We live in the era of the Multiplex, when a trip to the West End might cost you upshot of twenty big ones for a ticket to the latest blockbuster and a bag of sweets. How refreshing then, that in this day and age, there are still those trying to do things a little differently.
Situated on Leicester Place, just off of Leicester Square, is the Prince Charles, one of London’s most-beloved cinemas. Since its grand opening in 1962, the Prince Charles has seen some changes. Originally used as a theatre – the remnants of which are still evident in its downstairs screen – the building later found use as a soft-core porn cinema, screening such lightweight fluff as Emmanuelle and Caligula. Now the Prince Charles operates as one of the only independent picture-houses in central London and has found its niche in screening second-runs of modern movies, numerous classics, and special events and seasons.
When The Hollywood News paid a visit to the cinema, we were fortunate enough to catch some time with its Creative Manager Robin Priestley. As part of a small team, Robin describes himself as a ‘jack of all trades’, overseeing everything from poster designs to selecting the films shown, all of which contribute to the Prince Charles’ unique positioning in the West End.
And one of the main things that sets the cinema apart for its brand-name counterparts is its interaction with the viewers.
‘We listen to our customers constantly,’ says Robin. ‘They let us know the things they like through Facebook and Twitter.’
This apparently helps to ensure that a diverse range of movie tastes are catered for. By combining recent features, arthouse movies, foreign film, and as many 80s cult classics as you could shake a Bruce Willis vest at, the Prince Charles appears to touch all bases. But they don’t take themselves too seriously, which is good to hear from the guys bringing you Sing-A-Long-A-Grease.
‘We’re never film snobs,’ Robin tells The Hollywood News. ‘We do show things like the upcoming Hitchcock season, but we’ll also show Jurassic Park at the same time.’
It seems that ‘retro-blockbusters’ such as Jurassic Park are a big deal for the Prince Charles. In fact their Monday Double-Bills and Feel Good Friday’s are packed with gems such as The Terminator, Ferris Bueller’s Day Off, and Labyrinth.
‘There’s a big nostalgia thing here,’ says Robin. ‘80s action films do amazing business, we put on Die Hard or Predator and we pretty much know it’s going to sell out.’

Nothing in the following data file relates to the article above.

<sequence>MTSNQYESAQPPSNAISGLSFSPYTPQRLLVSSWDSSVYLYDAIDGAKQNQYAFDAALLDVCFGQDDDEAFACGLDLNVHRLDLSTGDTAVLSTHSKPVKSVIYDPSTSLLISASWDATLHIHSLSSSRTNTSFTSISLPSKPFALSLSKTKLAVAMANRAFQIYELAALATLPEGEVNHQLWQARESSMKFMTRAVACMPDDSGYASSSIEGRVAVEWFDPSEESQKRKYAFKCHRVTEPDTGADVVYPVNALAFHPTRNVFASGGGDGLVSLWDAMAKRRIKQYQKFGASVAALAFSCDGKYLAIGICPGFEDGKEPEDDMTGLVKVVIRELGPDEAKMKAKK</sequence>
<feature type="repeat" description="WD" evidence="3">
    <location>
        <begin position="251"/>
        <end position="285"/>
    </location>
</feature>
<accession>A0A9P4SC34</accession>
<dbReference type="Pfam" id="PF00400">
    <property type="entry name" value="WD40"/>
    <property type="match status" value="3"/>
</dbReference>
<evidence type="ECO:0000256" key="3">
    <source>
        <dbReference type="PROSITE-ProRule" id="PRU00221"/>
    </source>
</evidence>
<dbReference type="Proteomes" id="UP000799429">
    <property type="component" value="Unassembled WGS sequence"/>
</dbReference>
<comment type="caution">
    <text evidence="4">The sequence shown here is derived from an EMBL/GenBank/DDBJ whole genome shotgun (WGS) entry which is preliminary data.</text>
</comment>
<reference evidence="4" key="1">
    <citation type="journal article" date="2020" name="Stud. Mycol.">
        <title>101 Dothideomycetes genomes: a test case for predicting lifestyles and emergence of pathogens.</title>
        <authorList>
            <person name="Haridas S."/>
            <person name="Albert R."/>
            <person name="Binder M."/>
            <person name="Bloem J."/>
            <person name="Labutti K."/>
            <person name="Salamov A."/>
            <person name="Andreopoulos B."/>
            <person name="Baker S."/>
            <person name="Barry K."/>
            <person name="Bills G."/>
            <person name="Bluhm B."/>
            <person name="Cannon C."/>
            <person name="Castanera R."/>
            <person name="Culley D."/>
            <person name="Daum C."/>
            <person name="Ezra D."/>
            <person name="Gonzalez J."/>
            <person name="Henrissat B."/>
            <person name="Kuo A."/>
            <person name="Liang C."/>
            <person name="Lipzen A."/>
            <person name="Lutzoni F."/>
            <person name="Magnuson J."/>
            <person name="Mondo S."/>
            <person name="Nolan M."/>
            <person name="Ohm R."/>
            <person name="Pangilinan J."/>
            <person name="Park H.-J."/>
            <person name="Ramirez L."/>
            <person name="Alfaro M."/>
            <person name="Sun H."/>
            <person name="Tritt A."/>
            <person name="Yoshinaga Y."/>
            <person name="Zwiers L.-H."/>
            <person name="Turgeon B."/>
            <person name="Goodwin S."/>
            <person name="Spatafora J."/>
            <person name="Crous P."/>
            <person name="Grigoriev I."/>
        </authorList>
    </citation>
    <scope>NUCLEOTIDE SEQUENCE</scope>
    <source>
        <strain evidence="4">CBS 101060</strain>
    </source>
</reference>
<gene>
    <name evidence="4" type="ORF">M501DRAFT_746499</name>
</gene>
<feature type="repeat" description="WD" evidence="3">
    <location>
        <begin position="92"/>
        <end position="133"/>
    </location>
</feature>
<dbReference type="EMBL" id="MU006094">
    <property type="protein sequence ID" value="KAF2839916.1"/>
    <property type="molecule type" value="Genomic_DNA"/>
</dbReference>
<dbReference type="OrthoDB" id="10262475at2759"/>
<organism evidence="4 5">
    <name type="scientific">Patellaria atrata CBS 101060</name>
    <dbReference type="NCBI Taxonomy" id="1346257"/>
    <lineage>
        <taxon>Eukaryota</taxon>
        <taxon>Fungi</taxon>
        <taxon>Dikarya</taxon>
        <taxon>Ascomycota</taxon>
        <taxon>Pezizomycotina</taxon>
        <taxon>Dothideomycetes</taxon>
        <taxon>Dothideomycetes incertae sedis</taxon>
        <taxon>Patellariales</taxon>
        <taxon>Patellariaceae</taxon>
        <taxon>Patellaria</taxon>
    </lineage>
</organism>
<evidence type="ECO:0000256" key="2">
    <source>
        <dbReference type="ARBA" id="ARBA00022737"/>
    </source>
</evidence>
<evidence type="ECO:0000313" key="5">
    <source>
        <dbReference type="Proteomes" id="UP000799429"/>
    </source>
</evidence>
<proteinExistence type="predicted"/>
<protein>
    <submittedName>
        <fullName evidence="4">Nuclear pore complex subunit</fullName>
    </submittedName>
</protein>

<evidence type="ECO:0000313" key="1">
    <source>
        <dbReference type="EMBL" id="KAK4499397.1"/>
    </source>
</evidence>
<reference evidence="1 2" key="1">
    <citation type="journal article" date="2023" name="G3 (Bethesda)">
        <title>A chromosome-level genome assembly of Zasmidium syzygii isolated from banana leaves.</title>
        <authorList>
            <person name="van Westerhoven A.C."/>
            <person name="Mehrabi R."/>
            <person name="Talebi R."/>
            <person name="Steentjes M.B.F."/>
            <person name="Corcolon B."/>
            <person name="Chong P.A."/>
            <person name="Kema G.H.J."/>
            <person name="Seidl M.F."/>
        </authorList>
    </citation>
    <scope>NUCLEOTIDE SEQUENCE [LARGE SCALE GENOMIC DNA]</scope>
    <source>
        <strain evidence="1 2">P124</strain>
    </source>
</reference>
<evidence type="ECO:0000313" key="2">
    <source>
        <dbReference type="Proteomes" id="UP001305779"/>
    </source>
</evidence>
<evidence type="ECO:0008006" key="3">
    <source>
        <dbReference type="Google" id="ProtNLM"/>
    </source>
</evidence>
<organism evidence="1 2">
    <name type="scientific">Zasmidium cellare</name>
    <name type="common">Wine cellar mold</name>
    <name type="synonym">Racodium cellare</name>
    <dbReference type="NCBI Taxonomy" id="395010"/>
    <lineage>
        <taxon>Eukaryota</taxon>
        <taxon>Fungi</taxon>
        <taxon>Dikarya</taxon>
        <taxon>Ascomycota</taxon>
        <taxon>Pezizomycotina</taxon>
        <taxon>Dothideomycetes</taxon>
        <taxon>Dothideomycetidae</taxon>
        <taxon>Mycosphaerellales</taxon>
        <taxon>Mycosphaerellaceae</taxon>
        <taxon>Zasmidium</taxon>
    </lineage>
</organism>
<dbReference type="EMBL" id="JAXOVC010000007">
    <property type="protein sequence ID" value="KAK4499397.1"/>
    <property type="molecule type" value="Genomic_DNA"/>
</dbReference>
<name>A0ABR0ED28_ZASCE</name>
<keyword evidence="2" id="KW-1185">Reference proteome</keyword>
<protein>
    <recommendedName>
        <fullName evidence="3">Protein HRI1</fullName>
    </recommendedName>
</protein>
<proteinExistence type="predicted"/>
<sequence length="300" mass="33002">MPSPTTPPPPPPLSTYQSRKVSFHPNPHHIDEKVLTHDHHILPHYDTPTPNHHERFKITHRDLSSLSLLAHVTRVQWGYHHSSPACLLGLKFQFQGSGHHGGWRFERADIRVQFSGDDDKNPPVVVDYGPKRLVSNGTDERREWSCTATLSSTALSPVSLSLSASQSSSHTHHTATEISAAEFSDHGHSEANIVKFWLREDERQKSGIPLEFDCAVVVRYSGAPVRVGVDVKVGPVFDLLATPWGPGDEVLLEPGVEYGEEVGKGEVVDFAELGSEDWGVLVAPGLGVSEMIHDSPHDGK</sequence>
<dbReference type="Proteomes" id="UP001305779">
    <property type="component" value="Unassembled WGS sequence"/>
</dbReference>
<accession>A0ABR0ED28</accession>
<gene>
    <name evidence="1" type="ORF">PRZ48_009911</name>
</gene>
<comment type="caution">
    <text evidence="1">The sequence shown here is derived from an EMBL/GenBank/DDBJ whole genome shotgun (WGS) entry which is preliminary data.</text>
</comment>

And it doesn’t end with these cult classics; the Prince Charles has been involved with numerous festivals in the past – such as Korean and Italian film festivals – not to mention ongoing events such as their silent movie screenings (with live pianists or bands providing the soundtrack).
Despite this unique appeal, there is always the concern that the Prince Charles could face the same problems as other cinemas at present – as the boom in home cinema and torrent downloading draws customers away from the box-offices. But the Prince Charles has ways of combating that particular issue –
‘We’ve decided to aim toward more event based cinema,’ says Robin. ‘Even though you can now download a film before it’s even released, we’ve never really been a cinema that chases that first Friday night audience.’
Aside from the stellar range of movies to see, the Prince Charles provides other benefits to its customers, namely its membership offer. With cut-price tickets on movies (for as little as £1.50 during the afternoon) and discounts in other West End establishments such as Forbidden Planet, the cost of the membership is worth its weight for any film fan. And the Prince Charles currently boasts around 1000 lifetime members and 8000 annual members, a staggering figure for such a small business.
But it isn’t just the audiences that support of the Prince Charles – some of cinema’s top names have spoken out to endorse the cinema, such as Quentin Tarantino and Kevin Smith (who even has a toilet cubicle named after him). Robin also points out that Never Let Me Go director Mark Romanek made a special appearance recently on the big screen via Skype to hold a Q&A.
Overall, the Prince Charles is a refreshing change for us frequent moviegoers, offering an eclectic mix of new, cult, and arthouse movies. With regular events (including an upcoming comedy season which showcases a stand-up set and the featured comedian’s choice of movie), there’s plenty to entertain both the casual and dedicated film fan. So if you’re heading out to the movies this upcoming Valentine’s Day, take a second to consider if you’d rather the latest Adam Sandler abomination or a Pretty Woman/Dirty Dancing double-bill. I know where my twelve quid is better spent…